-         To understand the various kinds of content, pattern, and relationship issues that routinely pop up during crucial confrontations, consider the following three dimensions: consequence, intents, and wants. Each provides a distinct method for first unbundling and then prioritizing complex problems.

-         The problem lies in the consequences. . . Analyzing the consequences help you determine what is most important to discuss.

-         It is perceived intent that bothers

-         Whether the father and the realtor [examples given in text] are correct in their assessment will remain unknown until they confront the offending parties with their suspicions . . . deciding how theyíll confront such a delicate issue isnít easy. These are invisible motives weíre talking about.

-         Ask what you really want and donít want . . . ask what you want for yourself, for the other person, and for the relationship.

 

Not Speaking When You Should

 

-         More often than not, we donít speak up when we should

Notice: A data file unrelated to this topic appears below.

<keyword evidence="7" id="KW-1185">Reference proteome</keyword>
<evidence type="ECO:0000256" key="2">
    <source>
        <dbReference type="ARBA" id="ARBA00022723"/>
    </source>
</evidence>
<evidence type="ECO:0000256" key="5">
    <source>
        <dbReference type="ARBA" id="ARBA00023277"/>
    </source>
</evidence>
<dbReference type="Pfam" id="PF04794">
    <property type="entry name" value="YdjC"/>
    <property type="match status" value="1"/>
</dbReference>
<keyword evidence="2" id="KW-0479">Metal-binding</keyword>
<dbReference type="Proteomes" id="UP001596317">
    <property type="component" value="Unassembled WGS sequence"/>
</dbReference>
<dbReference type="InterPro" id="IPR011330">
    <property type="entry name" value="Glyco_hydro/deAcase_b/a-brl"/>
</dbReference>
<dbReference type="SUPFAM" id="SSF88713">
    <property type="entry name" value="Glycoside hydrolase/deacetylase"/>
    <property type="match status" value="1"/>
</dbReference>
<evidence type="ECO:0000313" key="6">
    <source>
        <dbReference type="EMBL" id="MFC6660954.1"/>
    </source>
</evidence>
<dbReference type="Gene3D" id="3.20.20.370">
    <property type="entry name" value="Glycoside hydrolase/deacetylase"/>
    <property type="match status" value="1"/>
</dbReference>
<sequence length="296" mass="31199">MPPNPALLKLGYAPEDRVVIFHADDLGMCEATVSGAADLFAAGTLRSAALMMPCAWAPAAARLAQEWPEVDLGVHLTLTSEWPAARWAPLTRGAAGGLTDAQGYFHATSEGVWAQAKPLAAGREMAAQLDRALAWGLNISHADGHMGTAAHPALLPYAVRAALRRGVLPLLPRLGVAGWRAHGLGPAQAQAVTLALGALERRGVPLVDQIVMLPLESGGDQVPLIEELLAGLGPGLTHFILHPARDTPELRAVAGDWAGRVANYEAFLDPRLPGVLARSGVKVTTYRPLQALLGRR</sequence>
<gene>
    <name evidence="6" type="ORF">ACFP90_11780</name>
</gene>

-         To help diagnose whether youíre clamming up when you should be speaking up, ask the following four questions:

                 1. Am I acting out my concerns?

                 2. Is my conscience nagging me?

                 3. Am I choosing the certainty of silence over the risk of speaking up?

                 4. Am I telling myself that Iím helpless?

-    You canít hide your real emotions

Our two favorite methods of tricking ourselves into remaining silent are (1)            downplaying the costs of not speaking and (2) exaggerating the costs of expressing our views.

-         At the heart of most decisions to stay quiet even though weíre currently suffering lies the fear that we wonít be able to make a difference. We believe that either other people or the circumstances themselves make the problem insoluble.